Pierce: The point I was making with that statement is both sides can debate the merits of an I-69 extension or what route it should take, if built, but those decisions are just an academic exercise if there is no money to build the highway. My greatest frustration about this issue is INDOT's unwillingness to admit an I-69 extension will siphon money away from other road projects.
Statements that the federal government will pay for 80% of I-69 mislead people into thinking new money will be appropriated for the project. Despite efforts to make I-69 a national priority (NAFTA highway), Congress has yet to indicate it considers I-69 a critical missing link in America's interstate highway system. The 80% of federal funding often referred to is nothing more than Indiana's normal allotment of road funding under the federal highway bill that must also pay for every other road maintenance and improvement project in the state.
And that is only part of the story. For the past several years, the contractors and workers who depend on road building for their livelihoods have told the General Assembly that INDOT will soon not have enough money to cover the state's 20% share of road projects. They say maintenance and improvement projects will grind to a halt without a gas tax increase because Indiana will not have the money necessary to pay for its share of projects. Without the 20%, INDOT cannot use the other 80% allocated from the federal government.
Now, with that problem calling into question how I-69 can be funded, consider what might happen to Indiana's share of federal money when a new highway funding bill is passed by Congress.
Every five years, Congress must reauthorize highway programs. Each reauthorization includes a formula to determine how much each state will get from the federal gas tax. Congress was unable to agree on a bill during its last session, but the versions of the bill that were consideredwould result in Indiana getting far less money than it needs to maintain its current roads and bridges. I think it is highly unlikely Congress will provide funds to specifically build I-69.
Alternative: Until the "funding problems" you cite have been resolved, can the Indiana Legislature justify allowing the governor to spend another dime of taxpayer money on I-69? Would you sponsor a resolution or legislation in next year's General Assembly calling on Gov. Daniels to place a moratorium on I-69 until the funding questions have been addressed?
Pierce: This issue is now firmly in the control of the Republicans who will control the House, Senate and Governor's office. Some might think pointing this out is dodging the issue, but it is literally the case for the first time since 1988.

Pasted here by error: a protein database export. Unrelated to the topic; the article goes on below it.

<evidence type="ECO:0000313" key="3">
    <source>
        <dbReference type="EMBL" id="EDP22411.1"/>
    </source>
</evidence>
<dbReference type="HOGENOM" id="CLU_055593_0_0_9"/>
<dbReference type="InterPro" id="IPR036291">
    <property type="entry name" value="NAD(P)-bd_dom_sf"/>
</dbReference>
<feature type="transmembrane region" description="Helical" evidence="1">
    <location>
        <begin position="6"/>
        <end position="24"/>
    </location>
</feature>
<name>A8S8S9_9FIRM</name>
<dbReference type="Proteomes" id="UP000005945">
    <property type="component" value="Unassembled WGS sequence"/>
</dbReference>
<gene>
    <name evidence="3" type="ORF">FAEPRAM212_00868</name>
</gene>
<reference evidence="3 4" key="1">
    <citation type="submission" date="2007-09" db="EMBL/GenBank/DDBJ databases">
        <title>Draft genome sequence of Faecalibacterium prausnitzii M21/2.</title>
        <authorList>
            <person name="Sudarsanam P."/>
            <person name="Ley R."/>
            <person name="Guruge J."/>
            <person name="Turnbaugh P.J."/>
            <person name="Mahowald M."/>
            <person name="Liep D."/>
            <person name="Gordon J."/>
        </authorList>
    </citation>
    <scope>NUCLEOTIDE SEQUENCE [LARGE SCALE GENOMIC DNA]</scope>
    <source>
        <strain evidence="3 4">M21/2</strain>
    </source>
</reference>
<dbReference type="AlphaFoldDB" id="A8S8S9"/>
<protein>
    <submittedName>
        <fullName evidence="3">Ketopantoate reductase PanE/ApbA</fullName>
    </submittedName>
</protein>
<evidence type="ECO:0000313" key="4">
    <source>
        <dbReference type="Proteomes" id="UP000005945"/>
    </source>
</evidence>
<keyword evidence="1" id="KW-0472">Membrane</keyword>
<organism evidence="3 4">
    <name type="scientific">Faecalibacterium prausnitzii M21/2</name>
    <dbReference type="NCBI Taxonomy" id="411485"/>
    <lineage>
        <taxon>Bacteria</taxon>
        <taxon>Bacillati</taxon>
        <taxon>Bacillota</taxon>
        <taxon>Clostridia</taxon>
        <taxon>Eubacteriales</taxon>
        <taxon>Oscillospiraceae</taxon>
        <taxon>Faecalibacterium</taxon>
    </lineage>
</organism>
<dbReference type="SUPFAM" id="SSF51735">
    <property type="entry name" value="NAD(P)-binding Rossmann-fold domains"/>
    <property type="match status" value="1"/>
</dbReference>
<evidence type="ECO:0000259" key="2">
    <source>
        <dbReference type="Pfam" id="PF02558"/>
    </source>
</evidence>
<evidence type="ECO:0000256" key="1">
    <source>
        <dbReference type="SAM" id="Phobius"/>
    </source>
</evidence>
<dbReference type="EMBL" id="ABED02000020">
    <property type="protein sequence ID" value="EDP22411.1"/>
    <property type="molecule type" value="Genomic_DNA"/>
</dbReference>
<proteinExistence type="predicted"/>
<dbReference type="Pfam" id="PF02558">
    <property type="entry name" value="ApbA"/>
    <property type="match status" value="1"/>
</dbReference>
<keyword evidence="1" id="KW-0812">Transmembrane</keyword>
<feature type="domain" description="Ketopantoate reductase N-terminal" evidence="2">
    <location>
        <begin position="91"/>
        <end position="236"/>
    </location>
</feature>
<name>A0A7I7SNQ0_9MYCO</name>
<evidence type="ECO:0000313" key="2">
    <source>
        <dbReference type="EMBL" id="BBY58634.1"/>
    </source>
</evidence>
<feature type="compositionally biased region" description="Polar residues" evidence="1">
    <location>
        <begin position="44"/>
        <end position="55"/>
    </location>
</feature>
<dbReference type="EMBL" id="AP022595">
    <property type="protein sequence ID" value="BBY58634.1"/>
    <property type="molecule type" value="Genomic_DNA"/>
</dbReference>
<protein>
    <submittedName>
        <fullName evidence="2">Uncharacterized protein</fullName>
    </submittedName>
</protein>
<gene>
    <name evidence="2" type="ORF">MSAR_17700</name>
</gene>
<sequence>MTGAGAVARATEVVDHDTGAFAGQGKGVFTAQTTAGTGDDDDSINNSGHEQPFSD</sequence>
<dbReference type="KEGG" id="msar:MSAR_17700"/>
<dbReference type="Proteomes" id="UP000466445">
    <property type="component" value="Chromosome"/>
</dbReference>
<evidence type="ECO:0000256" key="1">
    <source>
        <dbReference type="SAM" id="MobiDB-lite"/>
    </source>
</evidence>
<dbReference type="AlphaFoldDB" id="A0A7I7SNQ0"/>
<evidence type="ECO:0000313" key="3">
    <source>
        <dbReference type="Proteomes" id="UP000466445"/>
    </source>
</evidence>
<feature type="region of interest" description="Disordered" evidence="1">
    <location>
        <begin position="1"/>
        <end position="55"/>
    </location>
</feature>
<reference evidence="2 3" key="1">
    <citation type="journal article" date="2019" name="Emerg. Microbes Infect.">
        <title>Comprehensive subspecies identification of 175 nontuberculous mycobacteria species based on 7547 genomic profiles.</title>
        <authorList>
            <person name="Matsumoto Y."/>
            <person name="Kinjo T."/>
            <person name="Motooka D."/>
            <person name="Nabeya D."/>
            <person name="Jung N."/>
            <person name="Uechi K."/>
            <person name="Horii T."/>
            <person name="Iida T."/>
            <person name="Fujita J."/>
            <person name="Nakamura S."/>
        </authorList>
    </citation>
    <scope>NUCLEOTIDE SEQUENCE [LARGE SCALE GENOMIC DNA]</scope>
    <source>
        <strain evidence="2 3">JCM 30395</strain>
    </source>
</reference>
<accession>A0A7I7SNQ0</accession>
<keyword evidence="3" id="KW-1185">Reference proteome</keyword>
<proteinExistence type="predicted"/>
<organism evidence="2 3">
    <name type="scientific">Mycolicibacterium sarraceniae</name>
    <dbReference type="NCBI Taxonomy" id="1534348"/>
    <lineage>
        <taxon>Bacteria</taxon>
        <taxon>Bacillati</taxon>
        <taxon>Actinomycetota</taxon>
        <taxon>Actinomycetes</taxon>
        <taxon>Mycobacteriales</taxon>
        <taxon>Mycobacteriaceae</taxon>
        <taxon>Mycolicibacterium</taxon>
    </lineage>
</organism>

I understand Governor-elect Daniels has said he does not want to do anything to slow construction of the I-69 extension. This makes it very likely the Republican majority will oppose any legislation that contradicts Mitch Daniels' own position on the highway. Republicans and the Evansville area legislators who support I-69 would vote against any moratorium legislation. This defeat would then be used by proponents of I-69 to say the highway enjoys broad bipartisan support.
However, Governor-elect Daniels has expressed some concerns about funding and at one point suggested a toll-road would be necessary to pay for the highway. I will be focusing my efforts on making sure everyone understands the true cost of I-69.
With the Daniels administration taking over management of INDOT, there is an opportunity to end the vague references to federal funding of the highway used by the previous administration and force an admission that other road projects will be delayed or cancelled to pay for I-69.
I will also continue pointing out to my fellow legislators how I-69 threatens road improvements in their own legislative districts. I believe once it becomes clear what a direct impact I-69 will have on their own road projects, many legislators will oppose it.
Steven Higgs is editor of The Bloomington Alternative. He can be reached at editor@BloomigntonAlternative.com.
State Representative Matt Pierce can be reached at firstname.lastname@example.org or email@example.com.